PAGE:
the company that pioneered affordable personal transportation more than a century ago, has hit a home run for drivers and shareholders with its new all-electric offering. The company looks ready to leave a real mark on the new, electrified era of personal transportation.
Barron’s knows because we just spent the past few days zipping around Connecticut in
(ticker: F) new crossover-size Mustang Mach-E. It barely resembles the Mustangs of old, but it has sleek styling of its own, inside and out, plus real pep. While some EVs—hello,
!— can feel more like space capsules than cars, there’s just enough tradition in this Mustang to make you feel at home. It could well set a new standard for EV fun and ease.
Financial writers don’t typically review cars, but the car business is changing—significantly. Investors are convinced EVs are the future of personal transportation. That’s why Elon Musk’s Telsa is now the world’s most valuable car company by a margin roughly equal to the value of two
(TM). Figuring out which companies, if any, can catch Tesla requires getting behind the wheel—not an unpleasant task. Barron’s, to this point, has driven a Tesla Model 3 with dual motors, a Polestar from Volvo, and now a Mach-E.
The Mustang Mach-E is our favorite EV ride so far. The car is beautiful and fast—fast enough to generate butterflies. Our model went from zero to 60 in five seconds. The styling and the nameplate pulled at our heart strings. And, with prices starting at around $44,000, the Mach-E is within reach for many Americans.
The version we drove, the Mach-E First Edition is closest to Tesla’s dual motor, all wheel drive Model Y. That car costs roughly $50,000, while the Mach-E First Edition goes for about $60,000. But compares models and features is at best an inexact science. What’s more, early Mustang buyers will still qualify for a $7,500 federal tax credit. Tesla has sold too many EVs to keep qualifying for credits like that.
The Model Y does have better range—an EPA listing of 320 miles on a single charge, versus 270 miles for the Mustang. In the cold Northeast, the Ford battery management software said it had 240 miles of range. But range isn’t everything in life. You have to look at the whole experience of the car.
The most surprising part of the test weekend wasn’t the drive, it was the reaction from fellow drivers and passersby. Ford aced the neck-turn test.
People were uniformly impressed by the looks, and many wanted to drive it. Tesla’s vehicles, in our experience, don’t garner the same reaction any longer. Of course, Tesla Models S, X and 3 once did, but people have become used to their angular, futuristic appearance. Ford, based on our sample size, has managed to create some all-important buzz for the Mach-E.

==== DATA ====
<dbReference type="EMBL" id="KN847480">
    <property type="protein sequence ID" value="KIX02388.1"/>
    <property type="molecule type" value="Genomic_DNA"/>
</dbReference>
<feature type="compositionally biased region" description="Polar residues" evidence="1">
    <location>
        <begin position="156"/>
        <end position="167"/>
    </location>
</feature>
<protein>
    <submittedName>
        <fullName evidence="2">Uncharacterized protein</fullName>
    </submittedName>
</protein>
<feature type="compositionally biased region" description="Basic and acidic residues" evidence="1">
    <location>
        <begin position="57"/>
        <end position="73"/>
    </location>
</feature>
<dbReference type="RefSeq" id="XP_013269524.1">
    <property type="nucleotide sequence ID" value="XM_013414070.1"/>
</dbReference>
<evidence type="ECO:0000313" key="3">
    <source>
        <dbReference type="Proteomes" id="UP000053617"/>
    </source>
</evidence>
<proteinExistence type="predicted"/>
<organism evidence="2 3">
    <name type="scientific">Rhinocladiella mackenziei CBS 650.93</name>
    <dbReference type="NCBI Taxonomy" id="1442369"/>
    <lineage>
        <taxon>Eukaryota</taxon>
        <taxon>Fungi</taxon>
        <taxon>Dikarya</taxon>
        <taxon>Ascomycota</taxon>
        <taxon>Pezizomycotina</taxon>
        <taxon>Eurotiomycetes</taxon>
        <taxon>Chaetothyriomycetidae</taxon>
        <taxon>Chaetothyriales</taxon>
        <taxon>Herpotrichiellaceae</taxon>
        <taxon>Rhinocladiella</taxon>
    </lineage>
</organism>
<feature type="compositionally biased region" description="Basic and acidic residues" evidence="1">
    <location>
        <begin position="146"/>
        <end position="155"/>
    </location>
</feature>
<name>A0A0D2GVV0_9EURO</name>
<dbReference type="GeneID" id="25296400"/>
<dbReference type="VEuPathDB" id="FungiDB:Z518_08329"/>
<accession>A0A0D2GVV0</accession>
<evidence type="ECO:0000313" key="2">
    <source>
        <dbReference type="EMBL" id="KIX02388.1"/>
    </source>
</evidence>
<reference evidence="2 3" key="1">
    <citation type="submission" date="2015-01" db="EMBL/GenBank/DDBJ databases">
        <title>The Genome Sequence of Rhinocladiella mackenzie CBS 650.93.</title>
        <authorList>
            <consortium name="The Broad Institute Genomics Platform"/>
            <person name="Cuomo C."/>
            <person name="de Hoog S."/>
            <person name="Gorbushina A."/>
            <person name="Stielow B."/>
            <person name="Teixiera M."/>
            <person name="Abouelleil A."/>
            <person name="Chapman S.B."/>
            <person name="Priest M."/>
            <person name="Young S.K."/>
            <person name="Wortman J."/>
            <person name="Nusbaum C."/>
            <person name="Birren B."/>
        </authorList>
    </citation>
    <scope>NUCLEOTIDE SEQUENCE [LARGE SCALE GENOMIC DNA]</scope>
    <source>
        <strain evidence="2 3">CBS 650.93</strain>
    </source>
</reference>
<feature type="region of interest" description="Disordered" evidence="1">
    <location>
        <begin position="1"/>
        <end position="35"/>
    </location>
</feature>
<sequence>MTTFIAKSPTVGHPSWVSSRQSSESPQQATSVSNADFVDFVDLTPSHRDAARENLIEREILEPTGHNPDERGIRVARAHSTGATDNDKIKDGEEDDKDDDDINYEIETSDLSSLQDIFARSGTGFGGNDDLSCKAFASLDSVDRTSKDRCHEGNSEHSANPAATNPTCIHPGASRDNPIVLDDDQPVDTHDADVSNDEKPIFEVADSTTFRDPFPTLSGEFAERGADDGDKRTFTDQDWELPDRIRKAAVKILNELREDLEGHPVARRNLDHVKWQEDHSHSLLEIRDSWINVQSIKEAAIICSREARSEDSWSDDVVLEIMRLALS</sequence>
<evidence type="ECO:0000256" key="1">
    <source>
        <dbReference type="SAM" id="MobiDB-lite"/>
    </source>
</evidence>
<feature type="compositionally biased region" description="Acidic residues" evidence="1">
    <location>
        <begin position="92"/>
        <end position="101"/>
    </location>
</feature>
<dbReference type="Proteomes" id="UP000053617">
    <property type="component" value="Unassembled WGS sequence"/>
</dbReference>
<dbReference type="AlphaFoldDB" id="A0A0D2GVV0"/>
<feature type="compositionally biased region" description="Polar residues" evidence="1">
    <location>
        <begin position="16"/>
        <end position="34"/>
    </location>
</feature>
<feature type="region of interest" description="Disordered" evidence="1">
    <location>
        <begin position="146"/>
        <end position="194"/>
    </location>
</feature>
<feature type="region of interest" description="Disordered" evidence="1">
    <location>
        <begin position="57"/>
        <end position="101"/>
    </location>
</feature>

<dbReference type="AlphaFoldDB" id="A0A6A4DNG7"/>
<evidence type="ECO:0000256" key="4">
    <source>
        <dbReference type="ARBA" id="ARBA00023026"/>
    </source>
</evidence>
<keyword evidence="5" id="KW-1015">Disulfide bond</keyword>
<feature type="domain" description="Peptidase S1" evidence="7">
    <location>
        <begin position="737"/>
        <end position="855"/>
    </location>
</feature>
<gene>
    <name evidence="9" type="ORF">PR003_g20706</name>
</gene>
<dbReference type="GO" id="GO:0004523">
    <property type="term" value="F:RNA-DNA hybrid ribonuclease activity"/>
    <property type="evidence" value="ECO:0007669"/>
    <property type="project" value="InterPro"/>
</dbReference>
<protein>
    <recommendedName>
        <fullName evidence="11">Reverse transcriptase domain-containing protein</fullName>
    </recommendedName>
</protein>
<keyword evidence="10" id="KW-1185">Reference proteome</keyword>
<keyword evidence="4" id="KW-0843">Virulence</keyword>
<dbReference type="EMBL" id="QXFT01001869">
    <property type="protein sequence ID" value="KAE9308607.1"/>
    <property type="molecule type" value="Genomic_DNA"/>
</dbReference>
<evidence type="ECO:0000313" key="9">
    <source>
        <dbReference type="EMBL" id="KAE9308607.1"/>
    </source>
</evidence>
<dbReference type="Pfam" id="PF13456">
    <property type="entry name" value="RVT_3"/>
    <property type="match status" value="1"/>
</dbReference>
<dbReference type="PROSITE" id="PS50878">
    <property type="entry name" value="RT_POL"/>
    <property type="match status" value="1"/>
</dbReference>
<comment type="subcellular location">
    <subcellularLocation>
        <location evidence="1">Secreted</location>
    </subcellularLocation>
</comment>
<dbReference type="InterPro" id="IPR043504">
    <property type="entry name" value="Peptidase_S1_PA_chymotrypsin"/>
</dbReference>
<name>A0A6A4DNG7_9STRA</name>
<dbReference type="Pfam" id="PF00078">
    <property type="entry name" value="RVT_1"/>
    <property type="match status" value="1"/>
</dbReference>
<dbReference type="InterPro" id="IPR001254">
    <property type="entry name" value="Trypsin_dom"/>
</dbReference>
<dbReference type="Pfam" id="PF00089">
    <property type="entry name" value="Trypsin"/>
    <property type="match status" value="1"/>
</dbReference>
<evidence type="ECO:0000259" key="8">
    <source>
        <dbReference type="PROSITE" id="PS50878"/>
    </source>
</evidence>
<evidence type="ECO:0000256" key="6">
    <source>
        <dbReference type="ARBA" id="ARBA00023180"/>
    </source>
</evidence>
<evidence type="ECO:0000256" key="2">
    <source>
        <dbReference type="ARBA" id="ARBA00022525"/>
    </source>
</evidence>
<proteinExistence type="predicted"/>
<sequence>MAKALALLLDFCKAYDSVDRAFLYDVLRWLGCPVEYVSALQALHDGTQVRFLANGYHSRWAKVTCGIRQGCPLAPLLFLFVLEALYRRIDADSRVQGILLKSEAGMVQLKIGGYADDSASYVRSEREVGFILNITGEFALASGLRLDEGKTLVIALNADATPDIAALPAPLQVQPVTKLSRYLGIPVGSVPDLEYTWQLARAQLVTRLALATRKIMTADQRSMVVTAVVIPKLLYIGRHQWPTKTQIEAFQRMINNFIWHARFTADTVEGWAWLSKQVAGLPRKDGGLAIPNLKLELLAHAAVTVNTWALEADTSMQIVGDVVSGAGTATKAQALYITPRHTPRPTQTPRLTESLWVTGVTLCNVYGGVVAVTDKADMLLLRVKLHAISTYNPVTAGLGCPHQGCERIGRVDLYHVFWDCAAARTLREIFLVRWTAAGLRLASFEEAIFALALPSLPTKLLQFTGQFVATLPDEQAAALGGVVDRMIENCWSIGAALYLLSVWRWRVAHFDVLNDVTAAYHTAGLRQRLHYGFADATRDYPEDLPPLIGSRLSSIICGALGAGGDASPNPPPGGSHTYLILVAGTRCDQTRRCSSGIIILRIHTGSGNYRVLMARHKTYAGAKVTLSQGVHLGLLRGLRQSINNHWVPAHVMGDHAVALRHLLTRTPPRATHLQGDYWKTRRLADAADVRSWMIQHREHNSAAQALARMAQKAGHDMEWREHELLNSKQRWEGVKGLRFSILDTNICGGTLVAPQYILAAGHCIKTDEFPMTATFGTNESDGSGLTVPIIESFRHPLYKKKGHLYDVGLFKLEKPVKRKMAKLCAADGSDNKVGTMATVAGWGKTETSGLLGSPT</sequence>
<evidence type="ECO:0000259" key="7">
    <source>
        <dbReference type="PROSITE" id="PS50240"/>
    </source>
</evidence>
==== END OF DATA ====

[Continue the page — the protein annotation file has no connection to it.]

That’s good for Ford the company, and good for Ford investors. Ford recently committed to spending roughly $20 billion on electric and autonomous development between now and 2025. Adjusted for Ford’s size, that’s about as much as any other traditional auto maker. Now investors have some early evidence that the money will be well spent.
Ford’s stock may be getting some credit for the Mach-E already. Shares are up almost 31% year to date. More likely, however, it was better than expected quarterly results that have boosted shares.
Wall Street, despite new products and better earnings, remains cautious on the stock. About 22% of analysts covering the company rate shares Buy. The average Buy-rating ratio for stocks in the
DOW JONES GLO((BA))L/DJIA”>
Dow Jones Industrial Average
is about 57%.
Barron’s is more bullish than the average analyst, recently writing positively about Ford. We said new management could improve margins and lead the company into what Wedbush analyst Dan Ives is calling the golden age of EVs. Since that article appeared, the stock is up about 27%, better than the comparable 7% gain of the
Building quality EVs at a price where traditional auto makers can make a profit and defend market share from all-EV companies such as Tesla is critical for traditional auto maker stocks. Ford looks like it has an early win in that battle.
Barron’s has one other idea for all EV makers, including Ford and Tesla. EVs today all seem to have a giant iPad glued to the dash. It’s a useful, futuristic interface, but it isn’t really integrated or beautiful. Some intrepid automotive designer should do something about that.
Write to Al Root at [email protected]